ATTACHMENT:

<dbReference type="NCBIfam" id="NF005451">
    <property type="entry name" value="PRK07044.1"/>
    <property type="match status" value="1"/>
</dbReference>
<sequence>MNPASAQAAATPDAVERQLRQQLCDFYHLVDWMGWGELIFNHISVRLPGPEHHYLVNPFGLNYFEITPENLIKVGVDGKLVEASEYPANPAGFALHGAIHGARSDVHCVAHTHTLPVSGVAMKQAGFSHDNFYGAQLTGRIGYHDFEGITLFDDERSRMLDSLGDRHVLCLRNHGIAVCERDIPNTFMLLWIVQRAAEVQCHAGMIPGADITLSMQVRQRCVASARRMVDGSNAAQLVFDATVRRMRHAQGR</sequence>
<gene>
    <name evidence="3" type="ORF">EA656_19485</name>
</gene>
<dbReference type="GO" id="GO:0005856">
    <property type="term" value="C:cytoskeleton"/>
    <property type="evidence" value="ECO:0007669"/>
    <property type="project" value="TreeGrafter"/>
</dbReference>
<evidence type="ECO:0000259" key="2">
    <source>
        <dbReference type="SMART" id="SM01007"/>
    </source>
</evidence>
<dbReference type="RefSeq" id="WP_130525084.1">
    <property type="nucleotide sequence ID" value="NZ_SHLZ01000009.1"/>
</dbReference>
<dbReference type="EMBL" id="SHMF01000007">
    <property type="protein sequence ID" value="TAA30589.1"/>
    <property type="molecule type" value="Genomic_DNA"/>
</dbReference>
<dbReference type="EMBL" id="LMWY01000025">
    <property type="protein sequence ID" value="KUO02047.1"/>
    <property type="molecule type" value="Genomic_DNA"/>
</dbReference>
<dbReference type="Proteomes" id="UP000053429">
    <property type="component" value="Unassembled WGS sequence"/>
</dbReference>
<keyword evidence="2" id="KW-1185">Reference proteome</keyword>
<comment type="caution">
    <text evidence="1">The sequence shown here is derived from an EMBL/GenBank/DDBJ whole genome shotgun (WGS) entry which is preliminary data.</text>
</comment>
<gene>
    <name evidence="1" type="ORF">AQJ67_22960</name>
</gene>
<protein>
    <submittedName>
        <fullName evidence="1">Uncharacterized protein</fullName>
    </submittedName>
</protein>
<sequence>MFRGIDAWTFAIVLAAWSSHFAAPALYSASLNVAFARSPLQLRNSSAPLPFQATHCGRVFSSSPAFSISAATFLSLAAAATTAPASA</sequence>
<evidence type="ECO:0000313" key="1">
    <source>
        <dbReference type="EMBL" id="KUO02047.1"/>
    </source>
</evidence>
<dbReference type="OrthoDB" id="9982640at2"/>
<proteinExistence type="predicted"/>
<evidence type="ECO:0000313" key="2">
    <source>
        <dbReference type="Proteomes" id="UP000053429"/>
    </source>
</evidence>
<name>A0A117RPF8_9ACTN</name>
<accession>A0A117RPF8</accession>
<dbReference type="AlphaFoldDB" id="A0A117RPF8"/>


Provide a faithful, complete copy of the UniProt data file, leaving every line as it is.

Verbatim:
<dbReference type="NCBIfam" id="NF005451">
    <property type="entry name" value="PRK07044.1"/>
    <property type="match status" value="1"/>
</dbReference>
<sequence>MNPASAQAAATPDAVERQLRQQLCDFYHLVDWMGWGELIFNHISVRLPGPEHHYLVNPFGLNYFEITPENLIKVGVDGKLVEASEYPANPAGFALHGAIHGARSDVHCVAHTHTLPVSGVAMKQAGFSHDNFYGAQLTGRIGYHDFEGITLFDDERSRMLDSLGDRHVLCLRNHGIAVCERDIPNTFMLLWIVQRAAEVQCHAGMIPGADITLSMQVRQRCVASARRMVDGSNAAQLVFDATVRRMRHAQGR</sequence>
<gene>
    <name evidence="3" type="ORF">EA656_19485</name>
</gene>
<dbReference type="GO" id="GO:0005856">
    <property type="term" value="C:cytoskeleton"/>
    <property type="evidence" value="ECO:0007669"/>
    <property type="project" value="TreeGrafter"/>
</dbReference>
<evidence type="ECO:0000259" key="2">
    <source>
        <dbReference type="SMART" id="SM01007"/>
    </source>
</evidence>
<dbReference type="RefSeq" id="WP_130525084.1">
    <property type="nucleotide sequence ID" value="NZ_SHLZ01000009.1"/>
</dbReference>
<dbReference type="EMBL" id="SHMF01000007">
    <property type="protein sequence ID" value="TAA30589.1"/>
    <property type="molecule type" value="Genomic_DNA"/>
</dbReference>
<dbReference type="EMBL" id="LMWY01000025">
    <property type="protein sequence ID" value="KUO02047.1"/>
    <property type="molecule type" value="Genomic_DNA"/>
</dbReference>
<dbReference type="Proteomes" id="UP000053429">
    <property type="component" value="Unassembled WGS sequence"/>
</dbReference>
<keyword evidence="2" id="KW-1185">Reference proteome</keyword>
<comment type="caution">
    <text evidence="1">The sequence shown here is derived from an EMBL/GenBank/DDBJ whole genome shotgun (WGS) entry which is preliminary data.</text>
</comment>
<gene>
    <name evidence="1" type="ORF">AQJ67_22960</name>
</gene>
<protein>
    <submittedName>
        <fullName evidence="1">Uncharacterized protein</fullName>
    </submittedName>
</protein>
<sequence>MFRGIDAWTFAIVLAAWSSHFAAPALYSASLNVAFARSPLQLRNSSAPLPFQATHCGRVFSSSPAFSISAATFLSLAAAATTAPASA</sequence>
<evidence type="ECO:0000313" key="1">
    <source>
        <dbReference type="EMBL" id="KUO02047.1"/>
    </source>
</evidence>
<dbReference type="OrthoDB" id="9982640at2"/>
<proteinExistence type="predicted"/>
<evidence type="ECO:0000313" key="2">
    <source>
        <dbReference type="Proteomes" id="UP000053429"/>
    </source>
</evidence>
<name>A0A117RPF8_9ACTN</name>
<accession>A0A117RPF8</accession>
<dbReference type="AlphaFoldDB" id="A0A117RPF8"/>